Unclear on the concept?

Some of you may recall that my grandmother passed away this past January. Because she died in the winter, her casket was stored in a crypt to await burial in the spring. The interment took place last Monday.
More or less.
My grandmother’s grave is next to my grandfather’s, naturally. In fact, her name and date of birth were carved into the stone in 1993, when my grandfather died. I realize this is standard practice, but it still seems a little creepy to me to have your gravestone, four numbers shy of completion, sitting there, waiting for you for 15 years. But I digress.
When my grandfather died, it was summertime, and the funeral included the interment. The family gathered at the graveside, and watched as the casket was lowered into the ground. So although there was a four-and-a-half-month interval this time, we were expecting the interment to be pretty much the same thing – casket gets lowered into the ground. In-terre.
So my sister and I arrive at the cemetery – much earlier than anyone else, despite my dad’s conviction that we would be late – and settle in to wait for my parents and aunt and uncle, not to mention the guest of honour. I decide that I’ll visit the site, just to have a quiet moment alone with my grandfather before the ceremony. Now, the last time I was at the grave, I have to admit, was 1993. I was confident I would find it, though, since I clearly remembered standing in front of the grave, looking out onto the lake, with a tree swaying in the gentle breeze.
Of course, I conveniently forgot that the entire cemetery is basically lakeviews with gently swaying trees. (It’s very lovely, really.)
Thankfully, at the far end of the cemetery, there are two men, one of whom is clearly the operator of a small earthmover, which is parked nearby. I walk over and tell them I am there for my grandmother’s burial, and could they help my find her grave. The earthmover guy physically turns me and points to a green box a few rows over, and says “that’s her over there.”
See? I knew I could find it.
So I get to the grave, with the new numbers freshly carved into the stone, and find a small open box, plywood covered with astroturf, positioned directly over my grandmother’s final resting place. What I do not find is a big hole. Nor is there a mound of earth.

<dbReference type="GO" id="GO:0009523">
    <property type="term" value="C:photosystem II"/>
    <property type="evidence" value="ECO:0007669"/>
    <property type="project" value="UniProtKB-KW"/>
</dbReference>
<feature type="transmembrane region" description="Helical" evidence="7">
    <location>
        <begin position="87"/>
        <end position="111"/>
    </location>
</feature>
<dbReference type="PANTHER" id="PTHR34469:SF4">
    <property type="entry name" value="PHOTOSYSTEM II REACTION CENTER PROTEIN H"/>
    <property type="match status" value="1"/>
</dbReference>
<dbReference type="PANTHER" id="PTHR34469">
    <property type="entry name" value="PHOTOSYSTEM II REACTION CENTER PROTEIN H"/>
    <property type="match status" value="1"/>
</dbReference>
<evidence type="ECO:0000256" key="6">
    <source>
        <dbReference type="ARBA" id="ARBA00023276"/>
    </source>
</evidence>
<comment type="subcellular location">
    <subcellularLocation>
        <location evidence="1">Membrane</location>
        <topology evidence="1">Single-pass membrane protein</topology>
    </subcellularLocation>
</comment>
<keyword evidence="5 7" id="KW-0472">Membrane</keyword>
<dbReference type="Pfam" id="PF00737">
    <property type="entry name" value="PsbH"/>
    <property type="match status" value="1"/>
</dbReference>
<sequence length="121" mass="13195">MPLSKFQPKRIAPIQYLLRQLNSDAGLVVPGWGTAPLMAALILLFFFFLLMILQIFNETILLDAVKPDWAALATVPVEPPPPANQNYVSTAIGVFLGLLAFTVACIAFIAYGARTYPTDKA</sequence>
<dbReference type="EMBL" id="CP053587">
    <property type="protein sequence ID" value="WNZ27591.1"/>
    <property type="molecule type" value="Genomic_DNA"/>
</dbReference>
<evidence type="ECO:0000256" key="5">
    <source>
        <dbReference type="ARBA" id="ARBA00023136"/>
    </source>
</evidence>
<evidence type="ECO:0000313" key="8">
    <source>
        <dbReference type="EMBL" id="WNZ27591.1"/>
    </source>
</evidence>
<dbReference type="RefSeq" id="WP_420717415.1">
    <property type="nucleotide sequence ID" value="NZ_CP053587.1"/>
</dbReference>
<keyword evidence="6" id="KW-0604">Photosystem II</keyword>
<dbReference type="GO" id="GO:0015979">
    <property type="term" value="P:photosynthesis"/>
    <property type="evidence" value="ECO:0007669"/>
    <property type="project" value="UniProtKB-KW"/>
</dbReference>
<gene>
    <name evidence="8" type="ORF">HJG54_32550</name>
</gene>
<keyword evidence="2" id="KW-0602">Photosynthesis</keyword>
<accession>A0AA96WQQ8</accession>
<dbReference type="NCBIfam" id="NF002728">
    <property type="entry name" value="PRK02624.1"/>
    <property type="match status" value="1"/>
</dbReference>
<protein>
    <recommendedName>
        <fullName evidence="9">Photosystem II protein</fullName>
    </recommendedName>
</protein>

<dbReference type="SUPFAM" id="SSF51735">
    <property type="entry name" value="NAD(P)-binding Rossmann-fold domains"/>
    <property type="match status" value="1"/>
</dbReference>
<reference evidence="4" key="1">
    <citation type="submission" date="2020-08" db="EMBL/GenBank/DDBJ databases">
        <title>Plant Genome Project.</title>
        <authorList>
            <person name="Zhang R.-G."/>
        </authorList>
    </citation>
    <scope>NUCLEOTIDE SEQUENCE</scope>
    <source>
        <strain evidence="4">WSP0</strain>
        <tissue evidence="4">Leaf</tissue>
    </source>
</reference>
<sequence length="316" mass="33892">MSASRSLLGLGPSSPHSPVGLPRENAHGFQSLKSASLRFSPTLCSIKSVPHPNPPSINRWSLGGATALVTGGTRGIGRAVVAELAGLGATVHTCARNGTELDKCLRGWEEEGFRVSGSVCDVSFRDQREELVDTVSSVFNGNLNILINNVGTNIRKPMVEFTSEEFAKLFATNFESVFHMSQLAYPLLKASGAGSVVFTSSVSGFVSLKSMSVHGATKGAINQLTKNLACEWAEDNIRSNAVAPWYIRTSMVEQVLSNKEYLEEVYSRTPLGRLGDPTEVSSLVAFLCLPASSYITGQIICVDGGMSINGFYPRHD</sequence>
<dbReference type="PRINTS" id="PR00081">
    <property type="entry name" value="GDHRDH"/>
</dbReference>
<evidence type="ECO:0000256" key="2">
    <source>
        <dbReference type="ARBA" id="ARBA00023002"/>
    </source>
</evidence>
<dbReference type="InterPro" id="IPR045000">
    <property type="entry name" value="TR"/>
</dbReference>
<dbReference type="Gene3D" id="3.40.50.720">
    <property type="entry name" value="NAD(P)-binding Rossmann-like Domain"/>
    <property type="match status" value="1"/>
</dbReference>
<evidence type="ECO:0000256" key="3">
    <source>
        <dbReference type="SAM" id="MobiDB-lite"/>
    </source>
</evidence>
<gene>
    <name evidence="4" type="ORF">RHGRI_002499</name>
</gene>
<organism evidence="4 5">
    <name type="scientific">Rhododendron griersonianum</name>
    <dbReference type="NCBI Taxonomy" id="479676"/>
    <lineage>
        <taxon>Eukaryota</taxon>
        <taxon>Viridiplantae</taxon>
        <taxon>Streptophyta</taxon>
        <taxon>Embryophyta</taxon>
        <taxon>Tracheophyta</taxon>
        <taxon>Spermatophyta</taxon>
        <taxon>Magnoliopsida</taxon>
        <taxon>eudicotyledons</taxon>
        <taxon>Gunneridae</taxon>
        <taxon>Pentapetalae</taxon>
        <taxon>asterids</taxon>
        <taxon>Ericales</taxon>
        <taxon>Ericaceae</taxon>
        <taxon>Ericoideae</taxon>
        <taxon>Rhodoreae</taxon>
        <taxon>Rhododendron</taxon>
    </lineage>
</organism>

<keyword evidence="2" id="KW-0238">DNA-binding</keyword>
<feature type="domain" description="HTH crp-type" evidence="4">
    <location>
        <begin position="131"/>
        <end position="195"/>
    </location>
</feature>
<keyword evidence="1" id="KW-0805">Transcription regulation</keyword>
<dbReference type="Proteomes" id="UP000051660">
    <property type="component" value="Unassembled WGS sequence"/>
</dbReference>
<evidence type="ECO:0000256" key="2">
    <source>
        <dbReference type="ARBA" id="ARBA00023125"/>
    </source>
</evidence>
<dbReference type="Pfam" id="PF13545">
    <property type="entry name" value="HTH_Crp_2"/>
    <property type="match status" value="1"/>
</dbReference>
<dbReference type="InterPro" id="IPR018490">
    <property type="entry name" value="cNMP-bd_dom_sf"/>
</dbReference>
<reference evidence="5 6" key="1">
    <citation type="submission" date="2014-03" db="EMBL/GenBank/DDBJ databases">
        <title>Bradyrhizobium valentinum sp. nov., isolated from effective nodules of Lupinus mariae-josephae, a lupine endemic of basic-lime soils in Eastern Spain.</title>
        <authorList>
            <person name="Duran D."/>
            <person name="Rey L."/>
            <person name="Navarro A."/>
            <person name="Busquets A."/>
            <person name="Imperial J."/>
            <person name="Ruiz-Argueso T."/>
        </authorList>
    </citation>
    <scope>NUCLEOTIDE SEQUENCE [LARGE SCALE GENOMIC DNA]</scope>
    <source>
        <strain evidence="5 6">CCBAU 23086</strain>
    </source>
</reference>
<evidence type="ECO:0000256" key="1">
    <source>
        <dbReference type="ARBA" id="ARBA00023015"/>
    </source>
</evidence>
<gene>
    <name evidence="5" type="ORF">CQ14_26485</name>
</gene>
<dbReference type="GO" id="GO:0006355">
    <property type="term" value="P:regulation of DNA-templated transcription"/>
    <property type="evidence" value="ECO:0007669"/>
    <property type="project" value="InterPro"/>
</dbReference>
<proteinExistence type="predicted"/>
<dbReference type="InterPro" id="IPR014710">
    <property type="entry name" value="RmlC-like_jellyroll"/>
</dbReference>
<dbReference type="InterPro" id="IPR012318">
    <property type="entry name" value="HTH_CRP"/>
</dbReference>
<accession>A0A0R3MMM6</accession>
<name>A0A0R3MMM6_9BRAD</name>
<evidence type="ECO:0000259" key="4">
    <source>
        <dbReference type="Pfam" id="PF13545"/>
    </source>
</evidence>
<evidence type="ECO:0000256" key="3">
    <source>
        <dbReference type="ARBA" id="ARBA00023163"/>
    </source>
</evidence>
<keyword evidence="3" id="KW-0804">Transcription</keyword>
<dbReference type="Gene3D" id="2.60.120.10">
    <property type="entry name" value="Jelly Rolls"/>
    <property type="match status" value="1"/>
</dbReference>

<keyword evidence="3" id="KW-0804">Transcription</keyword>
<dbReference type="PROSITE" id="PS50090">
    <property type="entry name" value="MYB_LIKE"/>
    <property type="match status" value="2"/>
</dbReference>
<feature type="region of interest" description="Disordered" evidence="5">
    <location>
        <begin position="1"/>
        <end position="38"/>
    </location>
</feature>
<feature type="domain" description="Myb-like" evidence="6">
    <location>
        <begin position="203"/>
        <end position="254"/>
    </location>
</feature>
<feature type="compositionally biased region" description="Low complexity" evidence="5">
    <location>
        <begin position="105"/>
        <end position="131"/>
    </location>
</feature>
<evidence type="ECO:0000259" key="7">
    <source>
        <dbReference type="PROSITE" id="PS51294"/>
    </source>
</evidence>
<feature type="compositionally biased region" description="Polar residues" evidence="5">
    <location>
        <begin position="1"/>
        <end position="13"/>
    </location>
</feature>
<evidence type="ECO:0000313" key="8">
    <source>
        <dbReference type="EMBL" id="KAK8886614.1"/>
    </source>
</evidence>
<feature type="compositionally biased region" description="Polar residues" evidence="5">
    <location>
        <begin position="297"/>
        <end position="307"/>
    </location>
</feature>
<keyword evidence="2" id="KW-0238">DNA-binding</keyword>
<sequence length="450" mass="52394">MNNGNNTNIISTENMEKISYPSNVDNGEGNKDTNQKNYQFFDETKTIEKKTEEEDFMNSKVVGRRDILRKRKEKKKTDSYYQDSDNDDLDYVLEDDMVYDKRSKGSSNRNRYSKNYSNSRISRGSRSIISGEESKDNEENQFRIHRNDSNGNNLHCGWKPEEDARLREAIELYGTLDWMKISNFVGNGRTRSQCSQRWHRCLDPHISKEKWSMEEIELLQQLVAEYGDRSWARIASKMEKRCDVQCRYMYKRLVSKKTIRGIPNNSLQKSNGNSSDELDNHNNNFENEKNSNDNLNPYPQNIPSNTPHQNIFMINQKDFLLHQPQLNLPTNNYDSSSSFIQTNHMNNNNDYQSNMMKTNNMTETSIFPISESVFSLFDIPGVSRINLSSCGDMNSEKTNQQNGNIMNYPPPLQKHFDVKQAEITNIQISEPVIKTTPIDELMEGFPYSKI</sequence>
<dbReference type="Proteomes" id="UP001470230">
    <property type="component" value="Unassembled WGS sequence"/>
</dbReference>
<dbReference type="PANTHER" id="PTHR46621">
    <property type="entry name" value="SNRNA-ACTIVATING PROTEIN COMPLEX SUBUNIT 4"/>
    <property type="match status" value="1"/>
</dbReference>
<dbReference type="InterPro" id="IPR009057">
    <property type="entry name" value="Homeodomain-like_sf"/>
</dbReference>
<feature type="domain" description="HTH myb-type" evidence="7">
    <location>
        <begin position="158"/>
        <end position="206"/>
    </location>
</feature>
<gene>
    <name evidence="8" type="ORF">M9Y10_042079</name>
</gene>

I consider whether it’s possible that the green box is like a tiger trap…
As I am walking back to my sister’s car to continue waiting for the rest of the family, the earthmover guy drives past, then stops, dismounts, and retrieves an old bouquet from another grave. As he walks past me, he winks and says “I need a monkey.”
Unfamiliar with etiquette in this situation, I am speechless. Then he explains that if he had a monkey, he could train it to retrieve the old flowers. Classy.
Ok, so everyone else arrives, including the pallbearers, the casket, the minister and the funeral director. We all make our way over to the grave, where there is still no big, traditional, you’ve-seen-it-in-all-the-movies hole. I can see my dad going through the same mental process – isn’t there supposed to be a hole? In-terre?
Anyway, the pallbearers bring the casket from the hearse and place it on the green box, which, as it turns out, is not a tiger trap, but rather a platform. The minister does his usual schtick, then the funeral director pulls a flask from his breast pocket. This was not as promising as it sounds – the flask is filled with sand, which he pours on the casket to symbolize the whole dust-to-dust thing. Amens are said, the minister shakes everyone’s hand…
…and we’re apparently done.
Except no one’s in the terre.
So my dad beckons the funeral director over and asks the obvious question – isn’t there supposed to be a hole and a lowering into said hole, etc., etc.?
Which is when we all learn two new terms: the funeral director explains that this is what they [presumably “in the business”] call a “dry set.” Apparently this is a growing trend; because the ground is frequently unstable, there is a risk of the sides of the grave collapsing [there’s a lovely image] and posing a risk to the pallbearers [again, lovely image – pallbearers, arms pinwheeling, sliding in with the casket]. Instead, more and more cemeteries have a graveside “dry set” interment, and after the family and funeral party leaves, the “cemeterians will take care of her.” Cemetarian, presumably, is a fancy word for monkey-lovin’ earthmover guy.
So, as my dad observed, we walked away, leaving her in the casket, still on the green box, in the bright sunshine. Not in the terre.
Fortunately, my sister returned later that afternoon, and confirmed that my grandmother had clearly been interred, for real.
All of which is to say, perhaps cremation is a better option?